Davis, who was buried Saturday morning in Georgia, was shot and killed by 45-year-old Michael David Dunn on November 23 outside a convenience store parking lot.
The violence occurred after Dunn asked a group of black youths (including Davis) to turn down loud music emanating from their SUV. Dunn has said that he felt threatened when Jordan began trash-talking to him. He then fired eights shot into the SUV after he says that one of the people in the SUV brandished a shotgun. However, police found no weapons on the scene.
"I’m appalled by the deplorable actions of Mr. Dunn the night he gunned down and killed Jordan Davis," Students for a Democratic Society's Dani Leppo said. "Unfortunately, racially motivated crimes like this is not news...I firmly believe Mr. Dunn would not have repeatedly shot at that car if those boys were white. Furthermore, I find some serious doubts about Dunn’s alibi."
She was alluding to the fact that though Dunn claims he was shooting in self-defense, he never went to the authorities after the incident, instead driving back home with his girlfriend after the incident in Jacksonville to Melbourne, some 159 miles away. He called police at that point and was then arrested and brought into custody.
The New York Times reports that Dunn's attorney is considering using Florida's controversial Stand Your Ground law as a defense.
Referring to Trayvon Martin, as well as 16-year-old Javon Neal (who was gunned down by Tampa police in an incident earlier this summer in which his friends and family insist he was unarmed), Alekos Zambrano with the group Dream Defenders said that "we live in a world where we as young black and brown people get told by their mothers at a very young age that race exists, that we can’t choose what we are and that everyone is beautiful, but however there are some who don’t think so. We live in a world where we know what it’s like to be prepared for police harassment by our parents and our white friends never experience such childhoods"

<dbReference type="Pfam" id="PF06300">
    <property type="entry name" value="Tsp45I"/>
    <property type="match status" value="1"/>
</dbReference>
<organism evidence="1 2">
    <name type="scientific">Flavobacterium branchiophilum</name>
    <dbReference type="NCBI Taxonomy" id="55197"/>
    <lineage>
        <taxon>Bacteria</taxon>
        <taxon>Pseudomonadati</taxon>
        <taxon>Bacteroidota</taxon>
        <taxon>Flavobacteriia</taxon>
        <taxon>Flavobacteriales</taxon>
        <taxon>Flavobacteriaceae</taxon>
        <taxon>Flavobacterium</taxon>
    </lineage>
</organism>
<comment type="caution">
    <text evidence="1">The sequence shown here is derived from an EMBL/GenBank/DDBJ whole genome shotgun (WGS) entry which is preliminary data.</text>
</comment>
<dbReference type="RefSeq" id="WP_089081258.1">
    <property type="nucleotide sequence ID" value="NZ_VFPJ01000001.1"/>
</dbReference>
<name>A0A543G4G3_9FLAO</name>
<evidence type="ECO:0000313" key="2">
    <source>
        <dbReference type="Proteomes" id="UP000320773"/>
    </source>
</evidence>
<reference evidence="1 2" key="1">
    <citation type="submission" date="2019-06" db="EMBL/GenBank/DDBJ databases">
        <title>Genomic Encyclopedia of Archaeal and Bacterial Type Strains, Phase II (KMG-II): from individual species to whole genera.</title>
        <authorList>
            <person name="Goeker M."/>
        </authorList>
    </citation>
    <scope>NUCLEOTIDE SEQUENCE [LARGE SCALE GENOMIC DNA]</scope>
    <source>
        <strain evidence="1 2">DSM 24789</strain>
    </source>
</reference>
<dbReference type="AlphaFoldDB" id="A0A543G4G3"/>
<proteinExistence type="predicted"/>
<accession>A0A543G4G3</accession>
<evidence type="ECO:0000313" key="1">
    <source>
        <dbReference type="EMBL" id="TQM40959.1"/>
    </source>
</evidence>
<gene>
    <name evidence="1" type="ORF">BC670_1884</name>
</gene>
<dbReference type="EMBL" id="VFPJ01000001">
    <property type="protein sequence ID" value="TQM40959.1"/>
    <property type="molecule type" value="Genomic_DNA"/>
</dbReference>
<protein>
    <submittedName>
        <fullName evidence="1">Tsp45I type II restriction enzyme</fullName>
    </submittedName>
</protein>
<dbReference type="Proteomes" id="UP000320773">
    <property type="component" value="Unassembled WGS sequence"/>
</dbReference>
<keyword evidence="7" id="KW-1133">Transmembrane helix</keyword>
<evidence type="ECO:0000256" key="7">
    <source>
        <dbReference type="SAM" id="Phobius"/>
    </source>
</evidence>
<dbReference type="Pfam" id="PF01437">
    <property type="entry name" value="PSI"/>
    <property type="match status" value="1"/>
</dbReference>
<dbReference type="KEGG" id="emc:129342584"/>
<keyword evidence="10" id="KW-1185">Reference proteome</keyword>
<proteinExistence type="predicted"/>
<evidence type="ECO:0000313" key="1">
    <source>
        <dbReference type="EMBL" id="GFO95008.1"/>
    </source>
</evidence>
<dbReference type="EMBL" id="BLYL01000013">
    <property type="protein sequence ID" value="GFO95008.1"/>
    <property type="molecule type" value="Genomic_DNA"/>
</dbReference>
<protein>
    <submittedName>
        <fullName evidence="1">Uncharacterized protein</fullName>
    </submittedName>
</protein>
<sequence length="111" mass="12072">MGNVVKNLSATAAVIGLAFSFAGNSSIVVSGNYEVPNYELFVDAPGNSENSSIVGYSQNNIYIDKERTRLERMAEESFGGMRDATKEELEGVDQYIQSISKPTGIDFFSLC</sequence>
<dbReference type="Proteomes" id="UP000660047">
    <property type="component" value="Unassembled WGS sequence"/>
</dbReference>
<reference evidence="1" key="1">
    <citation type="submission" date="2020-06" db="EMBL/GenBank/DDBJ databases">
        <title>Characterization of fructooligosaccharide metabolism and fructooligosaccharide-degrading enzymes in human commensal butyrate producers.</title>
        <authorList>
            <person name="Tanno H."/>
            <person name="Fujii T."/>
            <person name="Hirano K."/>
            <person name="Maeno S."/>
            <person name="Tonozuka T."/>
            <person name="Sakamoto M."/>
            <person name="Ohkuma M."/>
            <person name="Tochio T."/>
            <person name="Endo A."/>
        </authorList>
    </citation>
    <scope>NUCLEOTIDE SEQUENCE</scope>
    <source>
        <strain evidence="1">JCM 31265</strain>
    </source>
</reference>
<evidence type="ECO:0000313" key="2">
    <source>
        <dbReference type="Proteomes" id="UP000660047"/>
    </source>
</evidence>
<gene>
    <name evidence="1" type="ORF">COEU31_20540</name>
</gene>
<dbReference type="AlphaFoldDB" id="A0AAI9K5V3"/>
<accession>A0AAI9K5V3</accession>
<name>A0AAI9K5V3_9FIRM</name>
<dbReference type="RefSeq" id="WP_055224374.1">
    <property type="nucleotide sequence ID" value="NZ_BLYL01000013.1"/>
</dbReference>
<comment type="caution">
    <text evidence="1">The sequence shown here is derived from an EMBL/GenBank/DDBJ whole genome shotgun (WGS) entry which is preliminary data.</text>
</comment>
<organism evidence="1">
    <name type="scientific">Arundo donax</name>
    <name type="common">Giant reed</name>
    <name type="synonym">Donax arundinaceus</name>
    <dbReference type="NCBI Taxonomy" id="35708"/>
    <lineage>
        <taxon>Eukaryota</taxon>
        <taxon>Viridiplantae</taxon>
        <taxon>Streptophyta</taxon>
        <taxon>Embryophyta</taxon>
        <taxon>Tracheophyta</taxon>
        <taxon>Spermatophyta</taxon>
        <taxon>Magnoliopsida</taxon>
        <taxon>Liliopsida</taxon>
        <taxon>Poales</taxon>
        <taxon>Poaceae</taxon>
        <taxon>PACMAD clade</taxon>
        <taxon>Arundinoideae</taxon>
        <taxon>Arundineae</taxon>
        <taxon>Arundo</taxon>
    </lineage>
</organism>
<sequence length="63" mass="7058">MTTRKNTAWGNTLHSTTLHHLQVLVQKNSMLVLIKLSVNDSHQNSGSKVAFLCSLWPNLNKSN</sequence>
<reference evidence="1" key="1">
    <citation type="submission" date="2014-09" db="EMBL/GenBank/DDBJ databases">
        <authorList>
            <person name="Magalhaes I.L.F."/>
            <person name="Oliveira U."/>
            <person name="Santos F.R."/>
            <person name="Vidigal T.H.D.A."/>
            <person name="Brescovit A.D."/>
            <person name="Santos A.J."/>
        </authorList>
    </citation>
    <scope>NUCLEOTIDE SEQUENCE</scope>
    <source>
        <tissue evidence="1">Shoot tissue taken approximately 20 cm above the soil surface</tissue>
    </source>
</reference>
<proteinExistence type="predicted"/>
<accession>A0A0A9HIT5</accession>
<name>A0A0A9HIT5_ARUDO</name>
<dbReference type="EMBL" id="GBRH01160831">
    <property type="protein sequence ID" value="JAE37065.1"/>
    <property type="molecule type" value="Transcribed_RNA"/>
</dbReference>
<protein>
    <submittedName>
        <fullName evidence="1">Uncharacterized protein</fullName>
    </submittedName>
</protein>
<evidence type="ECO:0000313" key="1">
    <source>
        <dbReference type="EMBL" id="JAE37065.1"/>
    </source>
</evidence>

Dream Defenders, a group comprised of black and brown youth and formed after Trayvon Martin's death earlier this year, held similar vigils on Florida college campus throughout the state on Saturday night.
The Tampa poet and activist known as L.I.F.E. was the few African-Americans in the crowd. He referenced that in a fiery speech where he said that black people are tired of being the victims.
"Most of you ain’t black, so what does this have to do with me? It could come knockin' on your doorstep..there were 72 police murders in 2011. The reason that’s significant -people who have been oppressed for so long by law enforcement officers have come to the conclusion that we have the right to resist, because we have the right to live....African, black people are rising up to say we have the right to resist."
L.I.F.E. went on to call it the "state sanctioned murder of black and brown people," and said if activists want it to cease they have to do more than hold the occasional candlelight vigil. "We've got to get together even with it's not popular. When we're not wearing hoodies, when we're not holding candles. When we're the only one in the room, the only one on our job, the only one at the dinner table willing to have a discussion to say, this type of murder and state sanctioned killing of our children has to stop."
The vigil at USF was held quietly in the courtyard known as Ceder Circle on the north side of the Marshall Center. Before breaking into song and marching, lead organizer Marisol Marquez said that "this oppression has to stop. And that is why we're here....we're not going to stop. Dream Defenders is going nowhere. We're here to stay, even if the University police and the security are here to harass us, and will harass us online, for having this event tonight, we will stay here. And I thank you for all for being with us here today."